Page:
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Peanut Butter Fruit

Peanut Butter Fruit

Yay! You are in this page because you have either been gifted or have bought this plant.

Peanut butter fruit
Scientific name: Bunchosia armeniaca

This plant is native to the northwestern South America (Colombia, Ecuador, Bolivia, Venezuela, Brazil and Peru). Also known as Bunchosia fruit tree, it is the plant that is grown as an ornamental for its vibrant yellow blooms and red fruit which it produces simultaneously. Some of the popular common names of the plants are Bunchosia, Green Plum, Monk’s Plum, Peanut Butter Fruit and Peanut Butter Tree.

These plants bear fruits which are small in their size with a color varying from red to orange; the fruits flesh is thick and sticky in nature with a flavor which is similar to peanut butter and also figs which are free from moisture content. Since they have a flavor and texture similar to peanut butter they are named so. These fruits are taken as it is, and also aids in the preparation of jellies, jams and other preserves too.

Description:

The fruit has a dark orange to red color, with its size similar to an olive and has a peanut butter flavor added on to it, the Peanut butter fruit is very sweet having a texture similar to fresh fig which grows in a short statured tree. The trees generally grow up to a height of 15 feet whose leaves are evergreen and suits for ornamental purpose, the flowers are dark yellow in color and are self fertile in nature, these flowers are found along with the fruits for the entire season, They are domesticated in sunny spots, these trees are suitable to adapt tropical climatic conditions. With traces of peanut butter flavor, producing dark yellow colored flowers which turns out to be an oval shaped fruit with 1 inch of diameter similar to an olive, having a flesh which is sweet, sticky and traces of peanut butter flavor added on to it.

Image Credit: https://dengarden.com/gardening/Tropical-Taste-of-Hawaii-The-Peculiar-Peanut-Butter-Fruit

 

Health Benefits:
This fruit contains carotenoids, specifically lycopene, 10x more compared to lycopene found in tomatoes. Eating this fruit can help reduce cholesterol levels and help in maintaining heart health. It also has a positive effect on our nerves. Eating peanut butter fruits may help reduce the risk of prostate cancer. (no approved therapeutic claims)

Taking Care of the Plant
Peanut butter fruit grows in both dry season as well in rainy season too. The minimum temperature for peanut butter fruit is 40 degrees minimum. Fertilizing the plant plays a major role. The plants are vulnerable to be caught of pests easily, so it must be viewed seriously and necessary measures must be taken.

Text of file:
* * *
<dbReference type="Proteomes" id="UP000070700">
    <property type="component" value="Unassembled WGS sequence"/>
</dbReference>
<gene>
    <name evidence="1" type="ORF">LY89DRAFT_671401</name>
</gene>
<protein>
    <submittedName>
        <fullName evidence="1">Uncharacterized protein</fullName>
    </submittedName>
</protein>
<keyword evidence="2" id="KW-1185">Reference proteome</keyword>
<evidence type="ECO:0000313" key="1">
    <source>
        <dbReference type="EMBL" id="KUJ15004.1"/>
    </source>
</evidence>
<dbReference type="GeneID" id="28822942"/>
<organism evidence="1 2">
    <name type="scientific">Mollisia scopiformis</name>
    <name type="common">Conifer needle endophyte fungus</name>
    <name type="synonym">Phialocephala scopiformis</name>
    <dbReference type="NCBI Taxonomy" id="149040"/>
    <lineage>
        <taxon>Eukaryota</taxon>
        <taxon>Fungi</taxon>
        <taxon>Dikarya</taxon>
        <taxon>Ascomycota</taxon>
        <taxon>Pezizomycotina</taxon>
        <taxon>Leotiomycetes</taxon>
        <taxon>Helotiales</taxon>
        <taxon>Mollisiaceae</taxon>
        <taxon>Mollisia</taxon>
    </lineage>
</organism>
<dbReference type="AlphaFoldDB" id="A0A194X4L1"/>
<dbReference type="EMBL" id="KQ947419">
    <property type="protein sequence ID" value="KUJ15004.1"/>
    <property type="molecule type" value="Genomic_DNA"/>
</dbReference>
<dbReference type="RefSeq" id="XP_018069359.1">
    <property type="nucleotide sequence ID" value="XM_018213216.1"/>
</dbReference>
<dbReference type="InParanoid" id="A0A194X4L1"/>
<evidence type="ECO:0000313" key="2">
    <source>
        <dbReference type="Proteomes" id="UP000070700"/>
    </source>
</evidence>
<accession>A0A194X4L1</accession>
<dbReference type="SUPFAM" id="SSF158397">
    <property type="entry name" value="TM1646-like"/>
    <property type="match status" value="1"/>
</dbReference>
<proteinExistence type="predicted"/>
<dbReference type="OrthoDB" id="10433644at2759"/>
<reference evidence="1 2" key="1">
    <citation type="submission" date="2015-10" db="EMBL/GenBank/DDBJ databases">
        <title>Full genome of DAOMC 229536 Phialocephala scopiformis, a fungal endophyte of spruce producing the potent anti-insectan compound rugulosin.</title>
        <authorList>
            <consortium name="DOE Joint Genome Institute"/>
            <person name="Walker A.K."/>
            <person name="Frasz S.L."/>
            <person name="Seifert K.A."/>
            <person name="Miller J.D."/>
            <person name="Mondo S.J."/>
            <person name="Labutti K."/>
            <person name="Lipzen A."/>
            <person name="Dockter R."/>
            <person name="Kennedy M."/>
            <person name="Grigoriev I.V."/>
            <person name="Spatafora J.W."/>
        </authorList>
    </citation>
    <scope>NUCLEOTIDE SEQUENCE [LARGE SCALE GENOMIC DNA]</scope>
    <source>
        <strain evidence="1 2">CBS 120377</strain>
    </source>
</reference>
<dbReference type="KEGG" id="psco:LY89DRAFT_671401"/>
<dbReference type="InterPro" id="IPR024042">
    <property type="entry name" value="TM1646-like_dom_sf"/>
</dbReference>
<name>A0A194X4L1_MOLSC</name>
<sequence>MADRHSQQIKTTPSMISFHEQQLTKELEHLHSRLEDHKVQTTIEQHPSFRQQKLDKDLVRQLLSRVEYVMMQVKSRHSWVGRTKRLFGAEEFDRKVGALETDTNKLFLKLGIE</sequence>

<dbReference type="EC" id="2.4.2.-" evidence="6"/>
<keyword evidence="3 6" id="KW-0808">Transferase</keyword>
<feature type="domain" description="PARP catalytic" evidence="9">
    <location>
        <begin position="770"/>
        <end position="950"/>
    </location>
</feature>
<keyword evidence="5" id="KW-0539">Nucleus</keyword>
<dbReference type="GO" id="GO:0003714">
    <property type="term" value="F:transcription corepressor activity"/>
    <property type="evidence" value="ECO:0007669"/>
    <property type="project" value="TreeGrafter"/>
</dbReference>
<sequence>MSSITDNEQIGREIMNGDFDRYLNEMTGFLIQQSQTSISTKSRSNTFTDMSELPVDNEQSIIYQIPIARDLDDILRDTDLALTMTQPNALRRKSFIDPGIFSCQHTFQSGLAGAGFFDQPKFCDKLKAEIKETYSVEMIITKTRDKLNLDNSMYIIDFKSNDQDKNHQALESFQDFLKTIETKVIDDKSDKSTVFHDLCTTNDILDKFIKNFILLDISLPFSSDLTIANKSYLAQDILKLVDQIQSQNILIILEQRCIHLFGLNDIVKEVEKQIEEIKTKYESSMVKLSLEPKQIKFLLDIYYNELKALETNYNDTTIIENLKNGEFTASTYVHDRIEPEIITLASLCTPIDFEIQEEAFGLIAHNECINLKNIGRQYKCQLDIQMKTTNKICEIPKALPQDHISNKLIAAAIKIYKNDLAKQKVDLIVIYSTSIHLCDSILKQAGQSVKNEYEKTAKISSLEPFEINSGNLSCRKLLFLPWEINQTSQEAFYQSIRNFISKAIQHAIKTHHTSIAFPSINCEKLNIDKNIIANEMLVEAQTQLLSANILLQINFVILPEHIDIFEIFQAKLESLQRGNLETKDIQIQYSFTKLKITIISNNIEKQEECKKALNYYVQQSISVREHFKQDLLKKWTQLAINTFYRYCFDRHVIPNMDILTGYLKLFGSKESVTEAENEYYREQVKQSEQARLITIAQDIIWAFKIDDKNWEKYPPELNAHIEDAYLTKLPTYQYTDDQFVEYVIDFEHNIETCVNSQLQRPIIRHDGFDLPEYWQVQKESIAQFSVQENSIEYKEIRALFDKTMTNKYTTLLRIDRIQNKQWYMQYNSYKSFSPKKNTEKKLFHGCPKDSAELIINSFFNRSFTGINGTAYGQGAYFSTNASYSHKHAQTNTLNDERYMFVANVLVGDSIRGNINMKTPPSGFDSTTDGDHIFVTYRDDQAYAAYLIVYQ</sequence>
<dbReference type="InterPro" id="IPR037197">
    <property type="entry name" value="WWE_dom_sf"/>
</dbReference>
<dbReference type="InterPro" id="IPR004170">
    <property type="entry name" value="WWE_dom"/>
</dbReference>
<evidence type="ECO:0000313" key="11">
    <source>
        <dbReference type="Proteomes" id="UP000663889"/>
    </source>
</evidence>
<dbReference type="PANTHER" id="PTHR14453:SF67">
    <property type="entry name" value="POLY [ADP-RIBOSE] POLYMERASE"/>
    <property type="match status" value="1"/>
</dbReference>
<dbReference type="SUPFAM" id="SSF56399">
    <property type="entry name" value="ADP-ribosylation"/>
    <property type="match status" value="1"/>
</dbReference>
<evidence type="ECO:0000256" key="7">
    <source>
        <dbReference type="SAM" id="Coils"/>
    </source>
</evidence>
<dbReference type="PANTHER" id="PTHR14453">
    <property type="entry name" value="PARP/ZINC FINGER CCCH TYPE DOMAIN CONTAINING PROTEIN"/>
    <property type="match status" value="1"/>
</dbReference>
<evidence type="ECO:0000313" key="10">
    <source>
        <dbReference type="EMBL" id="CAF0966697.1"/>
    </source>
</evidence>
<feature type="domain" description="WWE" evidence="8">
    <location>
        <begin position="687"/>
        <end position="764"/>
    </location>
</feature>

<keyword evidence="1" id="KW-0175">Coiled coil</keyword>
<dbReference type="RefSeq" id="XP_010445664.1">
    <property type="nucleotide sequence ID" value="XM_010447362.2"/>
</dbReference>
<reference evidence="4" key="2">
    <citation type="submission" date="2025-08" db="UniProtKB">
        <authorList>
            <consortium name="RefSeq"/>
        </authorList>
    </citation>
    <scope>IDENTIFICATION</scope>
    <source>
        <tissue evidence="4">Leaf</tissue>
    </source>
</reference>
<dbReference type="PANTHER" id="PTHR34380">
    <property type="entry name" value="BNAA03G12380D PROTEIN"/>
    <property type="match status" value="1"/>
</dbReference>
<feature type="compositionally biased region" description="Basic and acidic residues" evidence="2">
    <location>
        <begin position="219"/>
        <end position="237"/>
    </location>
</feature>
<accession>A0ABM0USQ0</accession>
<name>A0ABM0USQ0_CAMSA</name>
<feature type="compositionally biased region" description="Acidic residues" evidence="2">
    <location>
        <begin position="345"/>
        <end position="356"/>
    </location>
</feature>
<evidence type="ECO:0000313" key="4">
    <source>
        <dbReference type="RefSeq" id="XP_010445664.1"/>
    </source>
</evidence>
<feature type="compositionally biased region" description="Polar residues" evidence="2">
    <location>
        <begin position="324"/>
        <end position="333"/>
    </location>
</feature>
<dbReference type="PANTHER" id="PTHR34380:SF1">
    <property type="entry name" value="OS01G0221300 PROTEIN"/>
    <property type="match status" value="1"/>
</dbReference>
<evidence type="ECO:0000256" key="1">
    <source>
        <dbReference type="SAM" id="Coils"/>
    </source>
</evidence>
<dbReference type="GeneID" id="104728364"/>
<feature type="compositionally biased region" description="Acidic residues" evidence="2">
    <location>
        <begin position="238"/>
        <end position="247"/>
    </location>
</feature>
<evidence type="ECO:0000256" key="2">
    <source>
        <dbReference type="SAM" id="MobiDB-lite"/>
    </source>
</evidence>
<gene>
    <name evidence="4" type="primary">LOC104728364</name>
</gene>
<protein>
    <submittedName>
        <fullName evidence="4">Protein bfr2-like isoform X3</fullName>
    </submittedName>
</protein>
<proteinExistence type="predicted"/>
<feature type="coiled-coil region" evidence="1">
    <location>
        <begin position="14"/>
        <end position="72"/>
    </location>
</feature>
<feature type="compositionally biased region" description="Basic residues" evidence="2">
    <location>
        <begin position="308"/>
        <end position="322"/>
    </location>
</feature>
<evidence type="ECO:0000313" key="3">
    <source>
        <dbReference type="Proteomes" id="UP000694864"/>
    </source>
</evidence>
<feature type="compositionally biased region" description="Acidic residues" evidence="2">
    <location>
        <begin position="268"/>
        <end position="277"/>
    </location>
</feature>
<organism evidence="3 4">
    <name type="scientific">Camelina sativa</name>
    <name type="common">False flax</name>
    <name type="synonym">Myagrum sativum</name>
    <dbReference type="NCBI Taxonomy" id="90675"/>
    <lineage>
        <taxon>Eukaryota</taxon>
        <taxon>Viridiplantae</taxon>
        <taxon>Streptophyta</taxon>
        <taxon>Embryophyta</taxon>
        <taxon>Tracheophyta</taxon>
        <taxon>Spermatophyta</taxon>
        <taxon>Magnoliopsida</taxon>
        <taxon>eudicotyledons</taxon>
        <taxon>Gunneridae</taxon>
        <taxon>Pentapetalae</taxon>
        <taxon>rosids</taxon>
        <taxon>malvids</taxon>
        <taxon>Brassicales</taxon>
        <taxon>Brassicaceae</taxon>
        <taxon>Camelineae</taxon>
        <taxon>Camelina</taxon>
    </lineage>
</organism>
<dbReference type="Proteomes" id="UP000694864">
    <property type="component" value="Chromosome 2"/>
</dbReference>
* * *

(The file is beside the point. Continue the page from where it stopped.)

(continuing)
Culinary uses

Ripe fruit is mostly eaten fresh. It is also used for jellies, jams, muffins, or preserves and to flavor drinks and milk shakes. The fruit can be refrigerated and the pulp can be frozen.

Seedling price: 

Php. 300.00 per seedling.

Content Sources:

  1. https://www.fruitsinfo.com/peanut-butter-fruit.php
  2. https://www.healthbenefitstimes.com/peanut-butter-fruit

About The Author

Stephanie

Stephanie Caragos is the President & CEO of the 19 year running IT Company, Syntactics, Inc. and is the founder of letIThelp.org, a program and initiative that envisions in helping young Filipinos hone their skills in IT and increase their chances of getting stable and profitable jobs. She is also the founder of Syntactics PINK (Promoting Innovation Networking and Knowledge) for women to encourage and empower more women in IT and to encourage the younger generation of women take up STEM. She is a speaker and mentor in various Startup, Online Marketing, Web, ICT and ICT businesses related seminars and talks and works tirelessly in finding innovative ways of marketing online for clients. She is also a staunch supporter of Filipino Small and Medium Enterprises as she continues to develop products and services that would benefit SMEs as well as help them increase their success rate in using technology in business. Stephanie is currently the president of the CDO ICT Business Council and works with the members and stakeholders in the city in promoting ICT to support more startups and create more jobs in the city. She also currently serves as a director for the Eisenhower Fellowship Association of the Philippines. She has completed her Eisenhower Fellowship and was awarded as the Douglas Dillon Named Fellow for the year 2016 and recently completed her term as National President for the National ICT Confederation of the Philippines last 2017.

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